Anyway, I am to the point of going postal on what seems to be an endless parade of non-characters, meandering plotlines, and climaxes as bland as a tofu sundae minus the chocolate syrup.

These people are supposed to be highly experienced at telling stories--one of them won a pretty damn prestigious award for a recent novel. Now I'm wondering who I have to sleep with to get one of those myself if the story I read was a typical example of his or her work.

Maybe it was a small deadline or that they just can't work in the short form. Some people can't and there's nothing wrong with that. 

However, a few got VERY huffy about the edit job.  How DARE anyone find anything amiss with their utterly perfect labor of love??  Jeeze--I've seen better reactions from angst-driven pre-teens on Fanfiction dot net.

I'm not the only one on the project--there are other editors up the food chain from me.

That is scary--knowing that I'm getting the stories AFTER they've already passed over the desks of at least two other editors, and I'm finding tons of terribly obvious stuff they've missed. 

Donno about you, but when an editor finds a great big honkin' hole in any of my plots and points it out my first reaction is to FIX it, not defend it.  Ditto for wandering story lines, characters who serve no plot purpose whatsoever, flat characters, and lame endings.

I'll continue to mark 'em as I see 'em and leave it to the others to break the glad news to the writing divas.  

Ahhh....screw 'em--I'm gonna take their writing jobs away.

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Subject:Moron of the Day
Time:08:28 am
Current Mood:Pissed off
I realize I'm in a sticky area taking on fanfic, but this writer got right up my spout.

A would-be writer posted a Lord of the Rings fanfic as an ORIGINAL work and is trying to sell it on Ebay. 1.75 for 5K words. He or she is just too GOOD to post it on fanfiction dot net, apparently.

I've nothing against fanfic unless it's of my own work, then I get postal. The law's on my side for that, so don't bother me with arguments to the contrary, I will defend what I personally own. Subject closed.

That said--the one important point all fic writers know is STAY OFF THE COPYRIGHT HOLDER'S RADAR!!!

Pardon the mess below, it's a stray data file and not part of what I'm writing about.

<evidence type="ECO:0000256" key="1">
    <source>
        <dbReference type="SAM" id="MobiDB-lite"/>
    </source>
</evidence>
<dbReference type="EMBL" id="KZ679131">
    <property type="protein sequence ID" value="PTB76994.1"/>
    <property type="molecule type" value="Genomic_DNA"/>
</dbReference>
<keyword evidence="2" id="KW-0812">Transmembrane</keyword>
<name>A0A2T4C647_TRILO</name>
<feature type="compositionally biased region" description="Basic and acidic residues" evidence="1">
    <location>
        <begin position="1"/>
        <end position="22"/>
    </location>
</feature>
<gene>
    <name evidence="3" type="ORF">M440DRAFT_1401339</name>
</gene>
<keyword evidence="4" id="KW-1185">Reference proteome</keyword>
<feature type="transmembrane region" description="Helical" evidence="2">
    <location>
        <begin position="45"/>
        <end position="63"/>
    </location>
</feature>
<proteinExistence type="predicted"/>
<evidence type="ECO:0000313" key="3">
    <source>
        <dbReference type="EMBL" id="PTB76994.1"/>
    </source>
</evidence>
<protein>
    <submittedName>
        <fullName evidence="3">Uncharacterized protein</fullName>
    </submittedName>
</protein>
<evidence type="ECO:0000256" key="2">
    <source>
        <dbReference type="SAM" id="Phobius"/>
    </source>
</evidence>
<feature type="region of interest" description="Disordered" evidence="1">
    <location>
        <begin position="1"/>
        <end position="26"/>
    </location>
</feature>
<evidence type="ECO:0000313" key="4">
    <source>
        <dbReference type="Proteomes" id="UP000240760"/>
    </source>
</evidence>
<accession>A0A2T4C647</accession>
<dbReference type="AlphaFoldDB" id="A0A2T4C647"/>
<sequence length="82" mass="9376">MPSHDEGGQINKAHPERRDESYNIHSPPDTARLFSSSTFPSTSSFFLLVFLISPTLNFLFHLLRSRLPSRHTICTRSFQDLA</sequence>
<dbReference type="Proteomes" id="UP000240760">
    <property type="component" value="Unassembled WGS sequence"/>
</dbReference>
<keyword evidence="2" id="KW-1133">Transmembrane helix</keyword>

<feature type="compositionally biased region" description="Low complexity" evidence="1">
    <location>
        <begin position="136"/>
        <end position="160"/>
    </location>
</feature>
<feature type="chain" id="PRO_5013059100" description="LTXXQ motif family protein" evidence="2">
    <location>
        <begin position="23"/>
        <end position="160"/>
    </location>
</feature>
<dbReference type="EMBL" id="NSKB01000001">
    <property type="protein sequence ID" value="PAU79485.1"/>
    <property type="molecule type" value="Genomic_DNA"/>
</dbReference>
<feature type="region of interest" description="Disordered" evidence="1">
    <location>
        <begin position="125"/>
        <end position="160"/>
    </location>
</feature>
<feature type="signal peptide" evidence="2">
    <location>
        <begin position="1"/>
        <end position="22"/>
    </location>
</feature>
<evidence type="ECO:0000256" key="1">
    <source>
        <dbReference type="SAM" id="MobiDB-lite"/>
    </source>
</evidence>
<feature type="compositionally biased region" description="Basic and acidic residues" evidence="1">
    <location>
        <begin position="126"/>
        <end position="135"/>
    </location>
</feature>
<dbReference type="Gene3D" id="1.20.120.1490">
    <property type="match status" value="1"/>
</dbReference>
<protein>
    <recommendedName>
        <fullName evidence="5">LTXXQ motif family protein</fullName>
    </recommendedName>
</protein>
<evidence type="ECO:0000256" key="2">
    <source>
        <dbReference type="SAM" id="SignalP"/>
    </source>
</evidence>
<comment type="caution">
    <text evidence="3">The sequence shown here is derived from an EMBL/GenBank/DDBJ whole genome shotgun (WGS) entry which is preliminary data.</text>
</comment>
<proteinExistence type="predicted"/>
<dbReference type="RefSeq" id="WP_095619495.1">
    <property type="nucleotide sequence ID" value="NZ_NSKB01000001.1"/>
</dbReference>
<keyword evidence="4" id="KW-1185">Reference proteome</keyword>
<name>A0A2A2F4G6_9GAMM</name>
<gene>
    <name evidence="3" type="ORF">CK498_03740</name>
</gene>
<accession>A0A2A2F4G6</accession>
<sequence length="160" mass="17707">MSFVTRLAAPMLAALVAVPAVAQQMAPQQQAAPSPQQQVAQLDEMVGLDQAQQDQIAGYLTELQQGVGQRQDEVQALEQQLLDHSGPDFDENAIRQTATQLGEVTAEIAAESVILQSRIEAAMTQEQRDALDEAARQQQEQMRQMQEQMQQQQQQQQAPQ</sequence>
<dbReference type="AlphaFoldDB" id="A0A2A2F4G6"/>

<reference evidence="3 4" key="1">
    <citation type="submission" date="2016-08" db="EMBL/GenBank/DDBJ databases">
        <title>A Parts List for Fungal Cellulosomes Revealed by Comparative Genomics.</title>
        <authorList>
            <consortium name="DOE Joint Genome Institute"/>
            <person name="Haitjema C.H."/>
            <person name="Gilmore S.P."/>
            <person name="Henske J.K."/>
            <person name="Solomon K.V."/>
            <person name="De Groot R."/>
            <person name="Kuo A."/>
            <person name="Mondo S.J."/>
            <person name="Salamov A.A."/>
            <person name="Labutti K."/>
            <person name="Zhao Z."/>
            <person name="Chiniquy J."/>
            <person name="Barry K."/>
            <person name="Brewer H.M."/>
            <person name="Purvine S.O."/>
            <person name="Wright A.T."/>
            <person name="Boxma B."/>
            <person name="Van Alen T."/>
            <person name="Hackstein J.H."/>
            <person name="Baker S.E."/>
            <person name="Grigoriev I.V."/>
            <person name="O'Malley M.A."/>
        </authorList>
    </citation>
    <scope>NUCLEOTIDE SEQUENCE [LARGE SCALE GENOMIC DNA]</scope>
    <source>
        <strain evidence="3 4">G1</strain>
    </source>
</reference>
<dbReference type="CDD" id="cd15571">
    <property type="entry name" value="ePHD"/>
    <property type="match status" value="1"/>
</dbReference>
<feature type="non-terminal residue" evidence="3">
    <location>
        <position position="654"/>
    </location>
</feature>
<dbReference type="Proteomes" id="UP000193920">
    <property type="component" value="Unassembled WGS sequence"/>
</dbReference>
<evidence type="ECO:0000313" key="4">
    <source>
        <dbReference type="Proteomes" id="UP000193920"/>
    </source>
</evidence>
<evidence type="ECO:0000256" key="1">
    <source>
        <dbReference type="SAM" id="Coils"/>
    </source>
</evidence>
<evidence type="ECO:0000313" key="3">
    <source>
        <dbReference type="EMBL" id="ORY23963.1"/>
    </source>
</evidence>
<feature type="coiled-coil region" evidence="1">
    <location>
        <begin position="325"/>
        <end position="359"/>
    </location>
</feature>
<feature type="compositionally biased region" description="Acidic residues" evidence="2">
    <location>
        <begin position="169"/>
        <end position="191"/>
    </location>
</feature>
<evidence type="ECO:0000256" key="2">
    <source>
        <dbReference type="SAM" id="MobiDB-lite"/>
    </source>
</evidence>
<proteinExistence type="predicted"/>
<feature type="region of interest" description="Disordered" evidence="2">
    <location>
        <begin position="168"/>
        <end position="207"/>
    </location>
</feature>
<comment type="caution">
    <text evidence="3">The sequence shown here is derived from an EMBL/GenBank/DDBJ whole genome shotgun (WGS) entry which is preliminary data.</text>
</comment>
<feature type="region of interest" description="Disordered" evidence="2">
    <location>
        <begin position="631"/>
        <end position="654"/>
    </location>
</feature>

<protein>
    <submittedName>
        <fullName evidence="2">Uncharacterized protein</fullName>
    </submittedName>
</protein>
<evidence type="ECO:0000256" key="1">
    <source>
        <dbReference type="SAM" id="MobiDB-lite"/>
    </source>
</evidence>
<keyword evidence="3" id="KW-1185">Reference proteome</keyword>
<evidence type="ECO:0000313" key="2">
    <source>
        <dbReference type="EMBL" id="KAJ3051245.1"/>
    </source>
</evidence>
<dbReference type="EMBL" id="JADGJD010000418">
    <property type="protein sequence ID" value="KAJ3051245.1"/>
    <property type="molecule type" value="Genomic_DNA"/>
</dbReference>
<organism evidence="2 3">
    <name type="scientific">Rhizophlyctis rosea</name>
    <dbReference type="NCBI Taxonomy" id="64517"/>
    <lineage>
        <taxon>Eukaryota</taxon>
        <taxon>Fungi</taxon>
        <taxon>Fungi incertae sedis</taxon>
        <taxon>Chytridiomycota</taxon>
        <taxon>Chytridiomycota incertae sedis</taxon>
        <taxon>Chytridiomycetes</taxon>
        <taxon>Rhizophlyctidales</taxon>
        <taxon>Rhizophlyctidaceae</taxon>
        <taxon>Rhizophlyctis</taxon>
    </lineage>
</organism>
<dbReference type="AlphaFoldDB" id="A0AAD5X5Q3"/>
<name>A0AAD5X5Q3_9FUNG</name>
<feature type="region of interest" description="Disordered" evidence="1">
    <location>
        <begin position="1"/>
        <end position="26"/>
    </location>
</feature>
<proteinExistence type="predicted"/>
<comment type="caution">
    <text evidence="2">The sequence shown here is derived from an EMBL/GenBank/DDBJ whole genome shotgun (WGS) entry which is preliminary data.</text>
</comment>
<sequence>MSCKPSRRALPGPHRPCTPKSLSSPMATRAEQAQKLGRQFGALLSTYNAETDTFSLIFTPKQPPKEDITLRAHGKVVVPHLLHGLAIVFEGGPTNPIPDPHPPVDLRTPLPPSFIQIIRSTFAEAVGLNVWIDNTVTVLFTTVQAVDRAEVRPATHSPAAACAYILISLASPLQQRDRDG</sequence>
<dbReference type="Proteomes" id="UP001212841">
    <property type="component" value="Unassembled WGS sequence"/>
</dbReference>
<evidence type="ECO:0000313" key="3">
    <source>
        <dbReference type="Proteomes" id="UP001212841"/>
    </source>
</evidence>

Not something you can do on Ebay.

Yes, I'm sure people sell their old and new fic in print books on Ebay, but they tell people it IS fic--THIS person is passing it off as his original I-made-it-up-on-my-own fiction. (Yes, right, you're using orcs and set it in Gondor and that's original, yuh-huh.)

I've got more respect for Professor Tolkein and his heirs than that; it pissed me off.

Just to be fair, though, I sent the moron a mail on this. I was polite and took the road of "Is your future writing career worth losing for 1.75?" If the heirs took action this really could go to court. At the very least the person loses Ebay membership.

I hope he or she will listen and take it down. You can't make money on fanfic, trust me on this. You can't make money on truly original fiction unless your name is Rowling or King or Steele, etc.

Besides--1.75 was robbery; the writing sucked.
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Subject:They just get dumber
Time:06:09 pm
Current Mood:grumpygrumpy

Right.  My last posting was a rant about an utterly awful pro writer whose work I had the misfortune of editing.

I said I wouldn't be reading any of his/her books, but I was wrong.  I DID flip through several at a bookstore, just to give this person the benefit of a doubt.  Perhaps the story was written on a bad day, perhaps this person is a better novelist than a novella writer.  Going through a number of titles, reading random sections of description, dialogue, and character interaction would give me a better idea of the writing.

I worked HARD to keep an open mind; I wanted to like this person's writing.  Yes, difficult to believe--those who have met me may laugh, but they know I'm brutally honest on everything, starting with myself--I made an effort, wanting to be fair.

It lasted for about 3 lines into an action scene where a hero is saving someone.  The hero fails then falls into a fit of raging, fist-shaking woe-is-me ANGST, cursing the fates for causing harm to another soul when the freakin' hero SHOULD be getting the wounded to an ER.  The fallen was just knocked out, after all.  Tear your hair out later, moron, DO something! (Or so went my mental shriek.)

Having read better versions of this sort of thing I've little patience with literary characters chewing the scenery, but I KNOW certain tribbers to fanfiction dot net would be all over this one like a cheap suit.

I went through another book, then another, and they all had the same simplistic, one-dimensional, emotionally distant writing.  Instead of leading a reader to feel the hero's emotion, the writer hocked up a line drawing of the hero looking emotional.  It's a fine point and good writers don't do that.  (Hint: SHOW don't TELL, dammit.)

With a little workshopping the whole thing might have had a turnaround producing characters I could believe in, but it ain't gonna happen.  The writer is lazy or doesn't know any better or doesn't care, the checks are fine, thank you for asking.  Certainly I know first hand that the editors with that house aren't going to rock the boat by suggesting the writer improve in the craft.  I compare it to enabling an alcoholic.

It gets better--the other night I was at a writer's workshop and bitched to a friend about this person's clear inability to pass 5th grade English.  I let slip the name of the writer.

Shouldn't have done it--the friend is one of the fanatic followers of the series.  She adores it, she reads the fanfic set in the author's universe, thinks the sun rises and sets on the gorgeous hero, all hale the writer for inventing such magnificence!